Ijaz turned his head. A man was sitting at the other end of the park bench, watching him. A labourer from the look of him. About as aam an aadmi as you could get. Rubber slippers. T-shirt. A torn pair of pants. He was looking longingly at the joint in Ijaz’s hand. The world had expanded into a wonderful generous place. Ijaz held out his joint. The man took a long drag and handed it back.

“What is your name?”

The man looked seriously at him. “My name is Death.”

Ijaz hacked and choked as the smoke went down the wrong way. “Seriously, man? Your parents named you Death?”

The man looked at him with a steady gaze. “My name is Death.”

Ijaz loved it. He had hit pay dirt. He could see his headline already “An Interview with Death”. This man needed investigating.

“So if I meet you, I die?”

“Not unless your time has come,” said Death, taking a long drag. He looked at Ijaz critically. “You smoke too much. Drink. You will have less time than most.”

“Tell me something my father hasn’t already nagged me to death about,” said Ijaz.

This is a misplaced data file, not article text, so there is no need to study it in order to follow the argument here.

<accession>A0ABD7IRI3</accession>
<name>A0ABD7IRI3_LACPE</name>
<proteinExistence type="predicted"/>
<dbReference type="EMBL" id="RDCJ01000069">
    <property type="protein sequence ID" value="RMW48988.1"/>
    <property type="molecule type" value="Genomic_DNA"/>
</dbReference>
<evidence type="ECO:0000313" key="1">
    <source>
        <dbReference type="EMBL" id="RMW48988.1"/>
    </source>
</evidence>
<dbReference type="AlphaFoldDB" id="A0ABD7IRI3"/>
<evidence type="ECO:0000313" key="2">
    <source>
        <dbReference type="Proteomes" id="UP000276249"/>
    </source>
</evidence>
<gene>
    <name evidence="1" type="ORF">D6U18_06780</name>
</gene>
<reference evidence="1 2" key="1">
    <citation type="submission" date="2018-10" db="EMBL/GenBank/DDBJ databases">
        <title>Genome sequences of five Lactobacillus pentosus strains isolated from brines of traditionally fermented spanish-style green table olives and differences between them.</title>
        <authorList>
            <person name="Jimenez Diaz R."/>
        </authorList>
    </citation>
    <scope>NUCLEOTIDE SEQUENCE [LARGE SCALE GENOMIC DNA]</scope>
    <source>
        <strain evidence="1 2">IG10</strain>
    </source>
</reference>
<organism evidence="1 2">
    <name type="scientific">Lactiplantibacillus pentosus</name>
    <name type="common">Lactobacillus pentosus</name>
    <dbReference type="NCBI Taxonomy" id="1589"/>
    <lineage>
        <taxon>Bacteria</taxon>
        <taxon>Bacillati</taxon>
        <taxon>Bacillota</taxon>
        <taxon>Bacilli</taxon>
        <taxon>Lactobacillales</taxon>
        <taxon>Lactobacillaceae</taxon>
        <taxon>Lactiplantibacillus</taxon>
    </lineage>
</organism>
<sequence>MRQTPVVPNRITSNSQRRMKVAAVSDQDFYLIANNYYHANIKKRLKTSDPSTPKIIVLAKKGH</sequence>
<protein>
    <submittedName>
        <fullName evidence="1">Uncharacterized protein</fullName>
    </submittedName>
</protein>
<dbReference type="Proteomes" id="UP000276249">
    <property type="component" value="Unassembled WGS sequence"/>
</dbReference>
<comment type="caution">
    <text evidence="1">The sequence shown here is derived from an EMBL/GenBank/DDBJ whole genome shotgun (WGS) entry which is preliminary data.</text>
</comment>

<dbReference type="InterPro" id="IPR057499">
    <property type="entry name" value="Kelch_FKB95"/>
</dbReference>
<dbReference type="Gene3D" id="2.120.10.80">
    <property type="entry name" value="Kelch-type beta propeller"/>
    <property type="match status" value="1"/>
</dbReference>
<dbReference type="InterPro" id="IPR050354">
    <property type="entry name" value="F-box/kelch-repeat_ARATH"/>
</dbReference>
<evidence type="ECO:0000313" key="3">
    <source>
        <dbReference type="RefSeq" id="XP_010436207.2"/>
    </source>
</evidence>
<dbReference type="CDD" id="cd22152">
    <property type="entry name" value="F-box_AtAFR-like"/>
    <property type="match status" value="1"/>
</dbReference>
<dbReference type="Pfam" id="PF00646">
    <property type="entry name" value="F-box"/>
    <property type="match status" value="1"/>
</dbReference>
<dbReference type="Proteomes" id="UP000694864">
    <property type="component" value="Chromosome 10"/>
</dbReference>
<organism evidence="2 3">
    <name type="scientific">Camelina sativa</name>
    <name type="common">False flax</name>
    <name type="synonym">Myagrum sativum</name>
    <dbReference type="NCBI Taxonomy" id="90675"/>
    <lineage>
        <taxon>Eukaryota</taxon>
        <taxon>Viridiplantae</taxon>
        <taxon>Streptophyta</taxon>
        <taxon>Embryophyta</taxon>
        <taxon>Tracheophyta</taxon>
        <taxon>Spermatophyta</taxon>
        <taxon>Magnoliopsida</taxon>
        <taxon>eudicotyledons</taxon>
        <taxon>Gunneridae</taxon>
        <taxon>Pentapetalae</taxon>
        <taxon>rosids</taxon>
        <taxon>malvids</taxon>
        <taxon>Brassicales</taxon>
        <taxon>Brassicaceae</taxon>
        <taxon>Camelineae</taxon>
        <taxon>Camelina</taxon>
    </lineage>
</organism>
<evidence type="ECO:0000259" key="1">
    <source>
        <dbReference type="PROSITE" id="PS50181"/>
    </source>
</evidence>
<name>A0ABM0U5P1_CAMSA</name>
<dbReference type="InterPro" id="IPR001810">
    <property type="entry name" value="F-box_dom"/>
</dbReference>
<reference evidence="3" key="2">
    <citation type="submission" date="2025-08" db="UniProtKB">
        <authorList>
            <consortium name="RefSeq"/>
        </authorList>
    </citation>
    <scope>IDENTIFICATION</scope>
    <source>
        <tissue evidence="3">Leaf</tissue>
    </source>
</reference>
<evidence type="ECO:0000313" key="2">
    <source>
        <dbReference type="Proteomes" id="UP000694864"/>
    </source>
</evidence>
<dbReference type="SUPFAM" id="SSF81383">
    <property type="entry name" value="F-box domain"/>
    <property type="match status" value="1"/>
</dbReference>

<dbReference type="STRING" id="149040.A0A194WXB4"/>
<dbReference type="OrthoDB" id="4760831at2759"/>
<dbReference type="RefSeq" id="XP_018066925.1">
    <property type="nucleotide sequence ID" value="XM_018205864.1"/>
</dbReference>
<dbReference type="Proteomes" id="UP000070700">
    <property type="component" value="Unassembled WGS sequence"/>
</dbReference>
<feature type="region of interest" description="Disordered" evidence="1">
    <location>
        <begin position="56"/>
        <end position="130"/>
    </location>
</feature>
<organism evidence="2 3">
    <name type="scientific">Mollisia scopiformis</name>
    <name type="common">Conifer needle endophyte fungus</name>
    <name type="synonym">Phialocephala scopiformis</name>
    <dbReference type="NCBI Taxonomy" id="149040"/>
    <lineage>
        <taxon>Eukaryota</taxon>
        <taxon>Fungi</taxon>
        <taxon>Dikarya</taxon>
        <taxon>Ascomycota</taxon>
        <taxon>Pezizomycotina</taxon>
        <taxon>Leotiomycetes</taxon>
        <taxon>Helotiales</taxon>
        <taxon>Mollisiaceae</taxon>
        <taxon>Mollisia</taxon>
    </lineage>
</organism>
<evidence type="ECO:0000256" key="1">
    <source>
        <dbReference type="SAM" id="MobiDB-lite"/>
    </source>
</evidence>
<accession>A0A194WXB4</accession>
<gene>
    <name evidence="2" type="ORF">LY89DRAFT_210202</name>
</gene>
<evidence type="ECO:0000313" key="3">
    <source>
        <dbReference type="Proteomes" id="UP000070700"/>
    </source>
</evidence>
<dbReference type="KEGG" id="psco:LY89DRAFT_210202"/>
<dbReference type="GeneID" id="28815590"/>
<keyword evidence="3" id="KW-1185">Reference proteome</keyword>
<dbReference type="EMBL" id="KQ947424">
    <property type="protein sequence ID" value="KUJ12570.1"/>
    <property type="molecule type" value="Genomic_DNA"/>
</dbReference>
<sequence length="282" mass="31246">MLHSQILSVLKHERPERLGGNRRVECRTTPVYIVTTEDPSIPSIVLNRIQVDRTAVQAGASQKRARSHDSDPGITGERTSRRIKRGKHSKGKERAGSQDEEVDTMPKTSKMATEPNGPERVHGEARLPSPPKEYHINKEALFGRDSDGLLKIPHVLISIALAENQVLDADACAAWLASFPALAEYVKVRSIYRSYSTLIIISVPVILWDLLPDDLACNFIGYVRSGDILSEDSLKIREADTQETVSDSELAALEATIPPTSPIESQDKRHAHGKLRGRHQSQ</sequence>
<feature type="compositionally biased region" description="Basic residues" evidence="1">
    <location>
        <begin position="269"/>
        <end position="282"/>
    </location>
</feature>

“Look at me,” said Death. “I keep myself healthy.” Indeed, Death looked very healthy. His strong arms bulged under the T-shirt he wore. He was short and stocky, but powerful looking. At his feet sat a black mongrel.

“Is that your dog?” asked Ijaz.


“What is he called?”


Ijaz had a tough time stifling the giggles that fell out of him. He had met Death and Dog. Oh man. What a trip this was turning out to be. The dog rolled over, tongue lolling, and Death rubbed his stomach. He obviously loved his dog.

“So, did you become death or were you always this way?” Ijaz rolled a new joint while Death considered the question.

“When I was young I didn’t understand what I was. I was fascinated with life.”

“So you were normal as a kid?” asked Ijaz.

“Oh yes. I was just an ordinary child,” said Death. “I lived in a village in Uttar Pradesh. My father owned three mango groves.”

Ijaz almost choked on his giggles. He was an aam aadmi after all.

“I was ordinary. Very ordinary,” said Death “Then I had an accident. I nearly drowned in the village pond. After that I knew I had to find a way to live forever.”

“And you did?” asked Ijaz, fascinated.